Weakened Haitian Police Forces Overwhelmed by Rebel Violence
By LYDIA POLGREEN
ST.-MARC, Haiti, Feb. 19 — Inspector Pascal Robert knew from the moment he heard about the approaching mob that he and his three dozen men were outnumbered and outgunned. Armed with an easy smile and a battered .38-caliber revolver, he did not present much of a threat to the men carrying assault weapons who had burned down his police station nearly two weeks earlier.
So rather than stand and fight, he got in his car and went home.
"It is not that I was afraid," he said, wandering through the station's charred concrete frame. "But we don't have the training or the weapons to fight those men. We don't have the means or the force. They would have killed us all."
The uprisings that have left dozens dead and thrown Haiti into chaos as militants seek to overthrow President Jean-Bertrand Aristide have been directed largely at the police, whose stations are often the only outposts of a weak and nearly invisible central government. In cities like Hinche, in the central plateau, and St.-Marc, a port city between Gonaïves, the largest rebel-held city, and Port-au-Prince, the capital, militants have easily taken control as the poorly armed and inadequately trained police flee, slipping out of their uniforms and into the countryside.
The takeovers have given the militants control of large swaths of the country — including much of the Artibonite Valley, Haiti's breadbasket and revolutionary heartland — and have laid bare the fundamental weakness of Haiti's only source of law and order, its police force.
"The police force has been demoralized," Michaël Lucius, inspector general of the National Police, said in an interview in his office in Port-au-Prince. The situation, he said, is "basically a war."
Political strife has gripped Haiti since 2000, when flawed legislative elections led opposition parties to boycott the presidential election later that year that returned Mr. Aristide to the National Palace for a five-year term. Opposition groups began holding large demonstrations several months ago aimed at forcing Mr. Aristide to step down. The movement turned violent this month when a group of former Aristide supporters took over Gonaïves. The revolt has spread to at least a dozen cities, and more than 50 people have died.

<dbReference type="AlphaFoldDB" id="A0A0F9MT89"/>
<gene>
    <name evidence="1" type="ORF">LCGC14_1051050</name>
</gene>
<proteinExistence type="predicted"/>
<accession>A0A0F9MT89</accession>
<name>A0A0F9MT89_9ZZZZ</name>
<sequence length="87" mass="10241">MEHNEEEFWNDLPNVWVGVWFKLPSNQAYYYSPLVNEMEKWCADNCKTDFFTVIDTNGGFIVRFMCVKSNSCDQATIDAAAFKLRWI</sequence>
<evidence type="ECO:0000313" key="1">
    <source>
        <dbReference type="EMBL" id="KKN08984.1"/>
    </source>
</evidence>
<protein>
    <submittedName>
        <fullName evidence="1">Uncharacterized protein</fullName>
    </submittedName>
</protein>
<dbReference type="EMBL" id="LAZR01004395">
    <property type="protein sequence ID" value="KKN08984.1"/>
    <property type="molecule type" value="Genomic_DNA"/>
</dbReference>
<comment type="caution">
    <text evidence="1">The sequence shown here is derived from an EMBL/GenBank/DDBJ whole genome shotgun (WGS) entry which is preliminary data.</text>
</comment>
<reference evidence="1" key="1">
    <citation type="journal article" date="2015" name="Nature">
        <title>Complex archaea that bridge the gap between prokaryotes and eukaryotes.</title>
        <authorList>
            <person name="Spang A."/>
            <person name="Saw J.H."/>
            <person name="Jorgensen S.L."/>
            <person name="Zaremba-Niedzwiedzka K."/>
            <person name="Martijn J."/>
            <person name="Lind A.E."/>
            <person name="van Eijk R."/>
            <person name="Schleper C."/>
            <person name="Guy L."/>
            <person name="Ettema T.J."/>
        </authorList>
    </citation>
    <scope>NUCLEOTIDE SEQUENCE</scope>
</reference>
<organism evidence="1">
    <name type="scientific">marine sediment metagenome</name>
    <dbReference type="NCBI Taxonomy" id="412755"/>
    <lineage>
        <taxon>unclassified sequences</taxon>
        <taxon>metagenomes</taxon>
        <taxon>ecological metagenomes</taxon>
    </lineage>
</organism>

A crucial factor in the rebels' surge, experts say, is their ability to roam much of the country, gathering strength, unhindered by a resilient police force.
After restoring Mr. Aristide to power in 1994, the United States and other nations spent millions of dollars setting up a police force. Some officers were trained in the United States and given high salaries to blunt the temptation of corruption.
"When we arrived, there was nothing you would call a police force," said Raymond W. Kelly, the New York City police commissioner, who spent much of 1994 in Haiti leading a 1,300-member group that helped build a police force from the ruins of the 7,000-member army and the National Police.
The Americans imposed standards, requiring candidates to take an entrance exam for the police academy and to be taught everything from investigative techniques to the basics of walking a beat.